Wang appeared to place heavy emphasis on the fact that China would flood venues with artificial snow, which is easier to keep safe for winter sports than natural snow.

“Insiders said that the entire process will strictly comply with low-carbon, clean and green standards, and that concerns about the energy consumption of snowmaking are unfounded,” according to the Global Times.

The IOC has not addressed in any significant way the potential unsuitability of Beijing as a Winter Olympics venue. The Communist Party faced similar, though opposite, weather concerns in 2008 when it hosted the Summer Olympics and addressed them by debuting a “weather machine” that would, in theory, dispel any rain.

“If rain threatens the opening or closing ceremony, Beijing officials say they will set up several banks of rocket launchers outside the city to seed threatening clouds and cause them to release their rain before it reaches the capital,” NBC News reported at the time.

Weather ultimately did not interfere in the 2008 Olympics, which were instead marred by widespread human rights abuses. Environmental conditions also appeared to do little to cause concern in the IOC for the athletes participating in the 2016 Rio de Janeiro Olympics, who navigated water so dirty that it ruined their boats and endured a long list of violent crimes at the hands of local bandits.

Activists rally in front of the Chinese Consulate in Los Angeles, California on November 3, 2021, calling for a boycott of the 2022 Beijing Winter Olympics due to concerns over China’s human rights record. (FREDERIC J. BROWN/AFP via Getty Images)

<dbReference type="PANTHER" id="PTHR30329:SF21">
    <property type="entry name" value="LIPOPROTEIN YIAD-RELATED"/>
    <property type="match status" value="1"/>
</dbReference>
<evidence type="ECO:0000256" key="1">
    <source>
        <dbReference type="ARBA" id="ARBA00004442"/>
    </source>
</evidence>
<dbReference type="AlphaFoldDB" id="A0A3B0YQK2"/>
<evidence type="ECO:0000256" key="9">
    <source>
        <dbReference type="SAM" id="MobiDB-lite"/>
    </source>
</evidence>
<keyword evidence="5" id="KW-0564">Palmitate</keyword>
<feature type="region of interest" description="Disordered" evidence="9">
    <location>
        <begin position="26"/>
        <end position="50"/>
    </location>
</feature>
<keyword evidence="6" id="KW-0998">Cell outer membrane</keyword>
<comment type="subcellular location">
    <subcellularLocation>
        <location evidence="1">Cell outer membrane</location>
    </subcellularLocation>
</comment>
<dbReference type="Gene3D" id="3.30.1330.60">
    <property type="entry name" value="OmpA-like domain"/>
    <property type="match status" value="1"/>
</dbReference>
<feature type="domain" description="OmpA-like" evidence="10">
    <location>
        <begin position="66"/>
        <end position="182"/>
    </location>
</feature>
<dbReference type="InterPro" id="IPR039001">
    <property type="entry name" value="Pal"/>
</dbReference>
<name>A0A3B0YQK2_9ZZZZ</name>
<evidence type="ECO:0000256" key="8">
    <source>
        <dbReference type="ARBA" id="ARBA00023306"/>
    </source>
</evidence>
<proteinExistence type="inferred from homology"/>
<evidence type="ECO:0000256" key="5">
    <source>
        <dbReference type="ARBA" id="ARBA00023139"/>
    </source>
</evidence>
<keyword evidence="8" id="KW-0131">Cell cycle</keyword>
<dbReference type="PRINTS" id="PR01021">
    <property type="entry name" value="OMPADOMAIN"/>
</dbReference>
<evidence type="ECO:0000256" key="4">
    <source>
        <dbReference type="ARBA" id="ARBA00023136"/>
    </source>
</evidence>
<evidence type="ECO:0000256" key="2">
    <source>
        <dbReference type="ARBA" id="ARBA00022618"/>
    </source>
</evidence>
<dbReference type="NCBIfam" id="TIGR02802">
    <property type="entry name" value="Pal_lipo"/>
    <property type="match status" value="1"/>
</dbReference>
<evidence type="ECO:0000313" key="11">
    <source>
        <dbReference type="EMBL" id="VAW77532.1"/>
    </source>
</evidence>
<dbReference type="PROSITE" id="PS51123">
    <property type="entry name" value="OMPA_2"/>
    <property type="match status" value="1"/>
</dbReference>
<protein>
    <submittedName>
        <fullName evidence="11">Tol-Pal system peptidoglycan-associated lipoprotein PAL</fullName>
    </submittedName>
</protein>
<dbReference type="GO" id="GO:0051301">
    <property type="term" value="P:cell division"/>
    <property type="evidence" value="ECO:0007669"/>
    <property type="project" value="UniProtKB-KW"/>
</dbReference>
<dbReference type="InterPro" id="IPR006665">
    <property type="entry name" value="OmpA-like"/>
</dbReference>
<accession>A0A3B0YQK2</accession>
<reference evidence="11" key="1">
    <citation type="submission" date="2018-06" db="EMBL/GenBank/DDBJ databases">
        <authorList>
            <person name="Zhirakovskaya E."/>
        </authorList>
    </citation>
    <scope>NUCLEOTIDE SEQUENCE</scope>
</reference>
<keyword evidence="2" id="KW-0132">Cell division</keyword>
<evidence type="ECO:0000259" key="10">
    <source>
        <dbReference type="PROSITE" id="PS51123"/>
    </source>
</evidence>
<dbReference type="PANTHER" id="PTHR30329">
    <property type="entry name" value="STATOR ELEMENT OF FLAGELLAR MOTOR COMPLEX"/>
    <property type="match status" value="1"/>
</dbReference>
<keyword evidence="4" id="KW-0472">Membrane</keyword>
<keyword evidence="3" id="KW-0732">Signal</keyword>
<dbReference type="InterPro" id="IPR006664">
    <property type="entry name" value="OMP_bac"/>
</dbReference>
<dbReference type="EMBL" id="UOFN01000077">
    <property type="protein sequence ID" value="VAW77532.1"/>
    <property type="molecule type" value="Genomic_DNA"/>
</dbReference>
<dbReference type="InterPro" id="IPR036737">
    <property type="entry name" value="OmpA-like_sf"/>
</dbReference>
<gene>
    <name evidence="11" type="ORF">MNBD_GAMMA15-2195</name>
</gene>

Like the Rio de Janeiro Olympics, where health experts warned an outbreak of Zika virus could become a pandemic if athletes brought the disease home, Beijing is facing a formidable resurgence of Chinese coronavirus, which is currently fueling an actual ongoing pandemic. The Communist Party is currently attempting to subdue and outbreak that has affected 20 of its 34 provinces and shut down multiple neighborhoods of Beijing and forcing the postponement of the Beijing Marathon. China’s hestitance to host a marathon despite its outdoor nature – experts believe coronavirus spreads less efficiently in outdoor settings – raises questions about the safety of indoor sporting events or event similarly outdoor events schedule to occur at the Olympics.

Organizers of boycott efforts against the Beijing Olympics have objected not to safety concerns of athletes, but to honoring Beijing with hosting duties while as many as 3 million Uyghurs and other Muslims languish in Party-run concentration camps.

In February, a year out from the event, a coalition of 150 human rights groups signed a joint letter urging the IOC to cancel or relocate the Beijing Olympics.

“Anything less” than a global boycott, the letter read, “will be seen as an endorsement of the Chinese Communist Party’s authoritarian rule and blatant disregard for civil and human rights.”

Follow Frances Martel on Facebook and Twitter.

Frances Martel